From UBC Wiki

Questions for Claire A

These questions may pertain either to your general concerns or curiosities about teaching in secondary classrooms or to your specific interests in the teaching of film.

From Mike:

What types of film genres are best suited for classroom instruction?

>> I believe that any genre of film are easily teachable in a classroom (to a reasonable extent of course). I have had many success with 'horror', drama, action, animation, etc. I tend to study two films in one unit, a 'classic' and then something a little more modern. My best advice to you is to teach something you feel passionate about. To start your film unit, teach a film you are familiar with so that the students can see your passion with the film. For example, I will never teach a Western film because I am just not interested in that genre. Remember though, that some films depict certain aspects better than others. E.g. some focus more on character/plot development while others employ excellent examples of cinematic techniques. So you need to ask yourself what is the purpose of teaching that particular film?

Which unit do you situate film within and why?

>> I tend to situate film in a unit on its own, as I am a big believer in teaching 'film as film' and not just using it to portray filmic adaptations of texts. I introduce film studies near the beginning of the term so the students have the knowledge of the terms/techniques/theories that they can apply throughout the year. I.e. later in the year, when studying Romeo and Juliet, and comparing the Zeffirelli and Luhrmann versions, they know to apply the film terminology to support their opinions/explanations, etc.

What types of activities do you employ in the teaching of film?

>> Many, many different kinds... hopefully my presentation will help to show this.

Do you take risks with the types of films you show?

>> YES! I believe that this is a must. Challenging students to view foreign films and 'older films' or even films in black and white helps to demonstrate not only the history of film, but also to create a deeper appreciation of the genre. If by risks, you also mean something violent or films with extreme nudity or foul language, then my answer is still the same, but it all depends on how comfortable you are with teaching such films and, of course, how your students (and possibly admin and parents) will accept the film. One way around this is distributing permission forms... just a thought....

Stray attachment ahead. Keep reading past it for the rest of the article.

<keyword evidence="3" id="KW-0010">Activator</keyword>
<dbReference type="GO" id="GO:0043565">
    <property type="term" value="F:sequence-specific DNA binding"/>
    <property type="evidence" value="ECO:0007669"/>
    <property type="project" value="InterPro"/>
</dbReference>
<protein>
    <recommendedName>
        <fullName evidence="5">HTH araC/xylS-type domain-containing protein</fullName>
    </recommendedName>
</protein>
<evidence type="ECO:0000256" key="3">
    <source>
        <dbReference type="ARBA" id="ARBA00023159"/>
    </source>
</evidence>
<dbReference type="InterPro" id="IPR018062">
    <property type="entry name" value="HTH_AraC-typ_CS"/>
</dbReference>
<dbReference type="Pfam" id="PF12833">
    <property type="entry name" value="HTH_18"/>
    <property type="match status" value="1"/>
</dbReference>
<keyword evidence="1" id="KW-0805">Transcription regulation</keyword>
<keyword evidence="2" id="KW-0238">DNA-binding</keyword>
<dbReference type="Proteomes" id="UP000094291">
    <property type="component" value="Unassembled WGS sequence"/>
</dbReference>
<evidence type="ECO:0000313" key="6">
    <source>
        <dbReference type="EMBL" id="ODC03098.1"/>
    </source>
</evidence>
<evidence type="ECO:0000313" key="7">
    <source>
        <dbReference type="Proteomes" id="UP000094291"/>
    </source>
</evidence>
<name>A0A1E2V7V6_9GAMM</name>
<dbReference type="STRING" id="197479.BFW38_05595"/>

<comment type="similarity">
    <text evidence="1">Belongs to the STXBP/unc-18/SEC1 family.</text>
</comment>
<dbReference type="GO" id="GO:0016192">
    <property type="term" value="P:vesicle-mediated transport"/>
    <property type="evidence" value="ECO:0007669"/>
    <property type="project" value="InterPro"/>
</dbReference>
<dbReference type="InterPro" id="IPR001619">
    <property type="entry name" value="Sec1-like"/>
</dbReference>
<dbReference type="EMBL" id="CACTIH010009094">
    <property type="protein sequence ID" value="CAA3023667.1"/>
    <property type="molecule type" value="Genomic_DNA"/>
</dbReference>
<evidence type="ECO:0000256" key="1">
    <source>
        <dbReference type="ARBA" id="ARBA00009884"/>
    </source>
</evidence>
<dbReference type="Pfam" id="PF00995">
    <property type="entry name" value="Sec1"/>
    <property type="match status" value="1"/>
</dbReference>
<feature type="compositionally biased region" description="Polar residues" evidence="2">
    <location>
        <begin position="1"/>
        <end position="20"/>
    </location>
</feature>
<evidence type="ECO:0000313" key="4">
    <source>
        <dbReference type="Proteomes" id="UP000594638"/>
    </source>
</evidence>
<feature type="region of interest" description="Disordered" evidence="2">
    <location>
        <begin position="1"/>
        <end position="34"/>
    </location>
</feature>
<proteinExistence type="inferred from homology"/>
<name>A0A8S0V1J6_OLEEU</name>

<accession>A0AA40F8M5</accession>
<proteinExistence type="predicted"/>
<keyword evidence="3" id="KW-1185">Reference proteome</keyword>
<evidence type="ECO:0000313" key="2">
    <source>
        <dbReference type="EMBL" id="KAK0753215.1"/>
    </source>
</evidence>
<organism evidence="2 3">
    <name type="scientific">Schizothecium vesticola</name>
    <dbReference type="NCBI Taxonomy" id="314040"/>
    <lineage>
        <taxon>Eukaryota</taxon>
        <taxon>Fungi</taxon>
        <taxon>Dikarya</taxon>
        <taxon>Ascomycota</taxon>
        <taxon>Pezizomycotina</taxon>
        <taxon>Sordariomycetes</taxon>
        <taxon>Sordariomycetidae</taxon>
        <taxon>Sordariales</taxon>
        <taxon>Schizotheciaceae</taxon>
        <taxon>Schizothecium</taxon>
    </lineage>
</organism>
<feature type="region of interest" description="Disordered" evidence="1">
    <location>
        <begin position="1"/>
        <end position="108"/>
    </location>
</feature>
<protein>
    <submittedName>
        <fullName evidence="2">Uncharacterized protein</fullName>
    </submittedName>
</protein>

Just how sophisticated are high school students in terms of media literacy in general and film in particular?

>> Again, it depends on your group of students. But overall, on average, I found that the majority of students are very sophisticated in dealing with areas of media literacy and film because, let's face it, they are the experts. For the most part, they know more than we do, it's just, in regards to film, they don't have the metalanguage and need guidance in order to navigate and analyze film. It will astound you how much they already know... And, the lower academic students or the students who never say one word in class will all of a sudden have the confidence to contribute to class discussion and to actually write more than one sentence for a response. Film can be viewed to be a universal language- we are all able to view something and come to some sort of interpretation.

What are the best resources you can think of in terms of lesson planning both in terms of film and literature in general?

>> For film, I hope to direct you to some sources in my presentation. But for literature, you will have to give me some time to think and reflect on that.... it's been awhile....